Will and should win: Javier Bardem

Best Actress
Cate Blanchett – Elizabeth: The Golden Age
Julie Christie – Away from Her
Marion Cotillard – La Vie en Rose
Laura Linney – The Savages
Ellen Page – Juno
Like the Supporting Actor category, this is a two-person race, with Page as a possible, if unlikely, spoiler. Cotillard is a virtual unknown in a severely flawed French film, but her performance as tragic singer Edith Piaf was completely transformative. Christie has the edge however, for playing a vivacious woman stricken with Alzheimer’s disease in a complicated and mature movie about the life’s concessions. Linney was equally impressive in The Savages, but her nomination itself was a surprise, so she has no real chance to win.
Will win: Julie Christie
Should win: Marion Cotillard

Best Actor
George Clooney – Michael Clayton
Daniel Day-Lewis – There Will Be Blood
Johnny Depp – Sweeney Todd: The Demon Barber of Fleet Street
Tommy Lee Jones – In the Valley of Elah
Viggo Mortensen – Eastern Promises
Pop Quiz: Who said all of the quotes below, which are quickly becoming classic movie catch phrases?
a. “I have a competition in me. I want no one else to succeed.”
b. “Well, that was one goddamn hell of a show.”
c. “There are times when I look at people and I see nothing worth liking.”
d. “Just give me the blood Eli, let me get out of here. Give me the blood, Lord, and let me get away!”
e. “I drink your milkshake! I drink it up!”
Will and should win: Daniel Day-Lewis

Best Director
The Diving Bell and the Butterfly – Julian Schnabel
Juno – Jason Reitman
Michael Clayton – Tony Gilroy
No Country for Old Men – Joel Coen and Ethan Coen
There Will Be Blood – Paul Thomas Anderson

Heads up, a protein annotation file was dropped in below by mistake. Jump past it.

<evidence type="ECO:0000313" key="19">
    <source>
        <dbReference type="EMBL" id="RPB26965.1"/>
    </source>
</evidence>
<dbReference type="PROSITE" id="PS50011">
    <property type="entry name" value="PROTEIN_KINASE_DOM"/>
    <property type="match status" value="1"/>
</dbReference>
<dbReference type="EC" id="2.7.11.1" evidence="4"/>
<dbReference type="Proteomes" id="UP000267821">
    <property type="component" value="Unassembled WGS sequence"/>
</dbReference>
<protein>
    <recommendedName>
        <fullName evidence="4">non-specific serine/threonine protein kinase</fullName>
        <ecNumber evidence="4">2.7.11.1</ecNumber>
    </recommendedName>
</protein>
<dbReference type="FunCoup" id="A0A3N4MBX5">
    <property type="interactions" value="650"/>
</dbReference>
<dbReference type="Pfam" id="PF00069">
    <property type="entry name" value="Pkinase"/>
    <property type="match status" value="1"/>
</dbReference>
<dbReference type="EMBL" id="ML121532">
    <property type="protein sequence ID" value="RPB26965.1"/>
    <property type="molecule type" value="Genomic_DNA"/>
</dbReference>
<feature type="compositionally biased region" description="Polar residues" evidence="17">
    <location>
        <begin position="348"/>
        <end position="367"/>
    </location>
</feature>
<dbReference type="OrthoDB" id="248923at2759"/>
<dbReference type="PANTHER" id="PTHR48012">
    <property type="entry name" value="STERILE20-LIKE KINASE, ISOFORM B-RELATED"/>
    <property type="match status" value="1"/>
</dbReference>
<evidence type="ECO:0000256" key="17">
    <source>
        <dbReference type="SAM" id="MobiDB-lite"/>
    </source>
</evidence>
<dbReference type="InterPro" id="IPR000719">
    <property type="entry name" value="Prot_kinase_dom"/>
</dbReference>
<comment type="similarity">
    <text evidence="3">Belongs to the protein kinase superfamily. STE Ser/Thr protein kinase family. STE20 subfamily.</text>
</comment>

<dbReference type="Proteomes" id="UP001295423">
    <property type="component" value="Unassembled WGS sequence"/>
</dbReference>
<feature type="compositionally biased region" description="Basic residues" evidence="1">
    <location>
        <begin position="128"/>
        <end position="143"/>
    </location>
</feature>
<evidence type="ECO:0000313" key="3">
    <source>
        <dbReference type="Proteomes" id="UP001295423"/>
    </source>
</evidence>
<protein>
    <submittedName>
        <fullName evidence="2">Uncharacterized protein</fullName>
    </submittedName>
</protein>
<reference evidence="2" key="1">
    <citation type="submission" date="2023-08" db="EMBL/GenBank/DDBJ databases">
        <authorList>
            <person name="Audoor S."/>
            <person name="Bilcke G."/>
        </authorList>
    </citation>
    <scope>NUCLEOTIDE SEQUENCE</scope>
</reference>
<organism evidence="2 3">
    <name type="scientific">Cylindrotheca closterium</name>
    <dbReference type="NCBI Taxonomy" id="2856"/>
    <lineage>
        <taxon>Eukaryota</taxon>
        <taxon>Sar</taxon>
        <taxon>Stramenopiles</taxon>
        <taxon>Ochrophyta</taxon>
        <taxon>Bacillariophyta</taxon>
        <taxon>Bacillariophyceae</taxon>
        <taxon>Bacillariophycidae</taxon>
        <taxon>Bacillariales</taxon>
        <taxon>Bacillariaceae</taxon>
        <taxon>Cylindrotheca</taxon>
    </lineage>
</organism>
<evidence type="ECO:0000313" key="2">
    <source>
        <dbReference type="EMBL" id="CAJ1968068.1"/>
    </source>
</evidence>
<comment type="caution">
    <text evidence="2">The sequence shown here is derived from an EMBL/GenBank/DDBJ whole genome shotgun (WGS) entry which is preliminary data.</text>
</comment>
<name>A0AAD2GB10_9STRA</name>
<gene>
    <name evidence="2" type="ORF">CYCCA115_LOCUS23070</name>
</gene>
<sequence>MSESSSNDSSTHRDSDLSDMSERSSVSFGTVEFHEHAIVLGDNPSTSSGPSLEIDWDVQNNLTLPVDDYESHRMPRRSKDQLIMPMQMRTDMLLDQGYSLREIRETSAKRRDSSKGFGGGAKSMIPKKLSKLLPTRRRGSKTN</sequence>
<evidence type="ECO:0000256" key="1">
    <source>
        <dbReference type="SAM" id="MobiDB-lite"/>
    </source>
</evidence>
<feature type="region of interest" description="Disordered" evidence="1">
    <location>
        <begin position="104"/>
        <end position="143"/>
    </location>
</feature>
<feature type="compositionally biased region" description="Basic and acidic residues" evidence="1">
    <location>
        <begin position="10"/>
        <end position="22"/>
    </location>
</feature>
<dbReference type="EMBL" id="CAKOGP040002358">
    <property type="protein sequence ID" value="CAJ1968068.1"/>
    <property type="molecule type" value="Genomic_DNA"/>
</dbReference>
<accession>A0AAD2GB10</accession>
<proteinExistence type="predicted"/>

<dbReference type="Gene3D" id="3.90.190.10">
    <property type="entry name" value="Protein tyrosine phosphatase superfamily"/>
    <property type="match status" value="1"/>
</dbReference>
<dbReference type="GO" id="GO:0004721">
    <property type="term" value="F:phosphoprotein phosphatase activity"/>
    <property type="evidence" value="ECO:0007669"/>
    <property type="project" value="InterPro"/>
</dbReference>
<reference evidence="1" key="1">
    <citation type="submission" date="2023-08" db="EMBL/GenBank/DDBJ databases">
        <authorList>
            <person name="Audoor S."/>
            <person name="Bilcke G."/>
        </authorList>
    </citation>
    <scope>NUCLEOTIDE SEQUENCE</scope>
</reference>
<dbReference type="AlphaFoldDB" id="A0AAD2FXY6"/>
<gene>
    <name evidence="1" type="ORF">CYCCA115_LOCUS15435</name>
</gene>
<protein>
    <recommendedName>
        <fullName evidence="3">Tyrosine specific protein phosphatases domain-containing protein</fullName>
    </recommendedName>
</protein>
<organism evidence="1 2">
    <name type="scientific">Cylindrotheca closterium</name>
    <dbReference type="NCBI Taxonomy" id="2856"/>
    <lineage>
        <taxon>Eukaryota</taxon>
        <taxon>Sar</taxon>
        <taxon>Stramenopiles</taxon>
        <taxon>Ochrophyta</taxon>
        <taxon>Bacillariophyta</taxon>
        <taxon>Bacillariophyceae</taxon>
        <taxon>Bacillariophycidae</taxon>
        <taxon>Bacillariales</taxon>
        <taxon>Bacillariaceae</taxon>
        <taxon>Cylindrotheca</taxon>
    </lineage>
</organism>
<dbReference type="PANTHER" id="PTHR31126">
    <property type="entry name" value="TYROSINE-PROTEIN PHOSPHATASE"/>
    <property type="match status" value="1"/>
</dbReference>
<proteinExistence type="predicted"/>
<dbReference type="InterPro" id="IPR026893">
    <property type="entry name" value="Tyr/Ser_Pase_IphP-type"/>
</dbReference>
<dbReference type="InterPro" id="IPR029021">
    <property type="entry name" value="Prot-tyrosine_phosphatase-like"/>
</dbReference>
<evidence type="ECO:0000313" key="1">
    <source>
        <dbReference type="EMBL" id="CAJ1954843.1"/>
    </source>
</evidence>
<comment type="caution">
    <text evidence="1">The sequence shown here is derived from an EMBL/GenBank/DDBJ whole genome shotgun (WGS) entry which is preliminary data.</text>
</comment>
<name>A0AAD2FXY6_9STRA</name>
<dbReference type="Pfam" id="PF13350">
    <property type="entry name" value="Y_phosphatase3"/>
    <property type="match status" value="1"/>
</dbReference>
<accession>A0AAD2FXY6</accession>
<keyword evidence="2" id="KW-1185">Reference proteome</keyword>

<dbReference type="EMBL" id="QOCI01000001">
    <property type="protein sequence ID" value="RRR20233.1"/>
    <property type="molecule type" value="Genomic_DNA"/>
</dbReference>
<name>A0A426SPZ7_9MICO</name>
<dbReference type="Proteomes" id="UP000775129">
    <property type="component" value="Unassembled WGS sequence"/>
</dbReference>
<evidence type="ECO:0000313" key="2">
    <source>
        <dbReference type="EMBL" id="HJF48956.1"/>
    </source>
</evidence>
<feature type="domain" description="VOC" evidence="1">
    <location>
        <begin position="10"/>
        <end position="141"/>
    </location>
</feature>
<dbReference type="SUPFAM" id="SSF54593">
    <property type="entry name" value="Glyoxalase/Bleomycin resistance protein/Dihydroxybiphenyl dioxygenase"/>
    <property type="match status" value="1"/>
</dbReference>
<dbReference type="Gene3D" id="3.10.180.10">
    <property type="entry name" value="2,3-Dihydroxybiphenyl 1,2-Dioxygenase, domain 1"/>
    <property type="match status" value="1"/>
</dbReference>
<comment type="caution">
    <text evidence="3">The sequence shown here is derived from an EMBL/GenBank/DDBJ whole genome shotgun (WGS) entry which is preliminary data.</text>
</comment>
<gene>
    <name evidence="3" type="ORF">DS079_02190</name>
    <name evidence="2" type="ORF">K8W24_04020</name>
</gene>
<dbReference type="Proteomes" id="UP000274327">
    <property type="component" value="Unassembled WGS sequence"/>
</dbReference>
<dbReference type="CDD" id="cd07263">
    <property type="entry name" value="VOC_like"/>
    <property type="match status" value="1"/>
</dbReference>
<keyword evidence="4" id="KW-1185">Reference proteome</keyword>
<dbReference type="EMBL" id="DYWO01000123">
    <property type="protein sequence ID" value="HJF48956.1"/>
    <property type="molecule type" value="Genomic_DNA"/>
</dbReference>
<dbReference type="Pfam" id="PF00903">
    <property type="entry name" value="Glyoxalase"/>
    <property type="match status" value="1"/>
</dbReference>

Having already won the Directors Guild Award and virtually every critics’ group award, the Coens are a cinch to take this one home. And if they take home the other three awards that they directly are nominated for (and not just their movie), they will be only the second (and third) person to do so ever—behind only Walt Disney! Schnabel and Anderson showed a fierce amount of talent as well, though I’d have to go with Anderson if I must choose between them all, for his invigorating, provocative, uniquely funny and beautiful There Will Be Blood.
Will win: Joel Coen and Ethan Coen
Should win: Paul Thomas Anderson

Best Picture
Michael Clayton
No Country for Old Men
There Will Be Blood
Here we go. Next to the Supporting Actress category, this is the other possible big surprise of the night. Having won the SAG award for Best Ensemble, the Producers Guild Award for Best Picture, and almost every critics’ group award, No Country for Old Men is perfectly poised to take home the little gold man. But wait—it is a grim arthouse movie disguised as a thriller and has an ending many people don’t get. These same things apply also to There Will Be Blood. Although both are critical favorites, that small audience could be divided so much between them that neither will have enough votes to win the big one. Michael Clayton will be too low key. Atonement will take its fair share of technical awards, so Oscar voters may think that is reward enough for the over-hyped English epic. That leaves the biggest-grossing movie on this list and the only one with a traditional happy ending—the $118 million little movie that could, Juno. Think it can’t happen? I hope it doesn’t, but I hear they give away Oscars like free iPods. You know, they pretty much just put them in those T-shirt guns and shoot them out at sporting events.
Will win: Juno
Should win: There Will Be Blood

This actor playes the same character in This actor plays the same character in “The Dark Knight.”

Eric is the Editor-in-Chief of Scene-Stealers.com and writes for The Pitch. He’s former President of the KCFCC, and drummer for The Dead Girls, Ultimate Fakebook, and Truck Stop Love . He is also Air Guitar World Champion Mean Melin. Eric goes to 11. Follow him at:

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{ 2 comments… read them below or add one }

1 Aimee March 5, 2009 at 5:19 pm

Ill be adding your blog to my feed, many thanks.


2 Aimee March 5, 2009 at 5:19 pm

Ill be adding your blog to my feed, many thanks.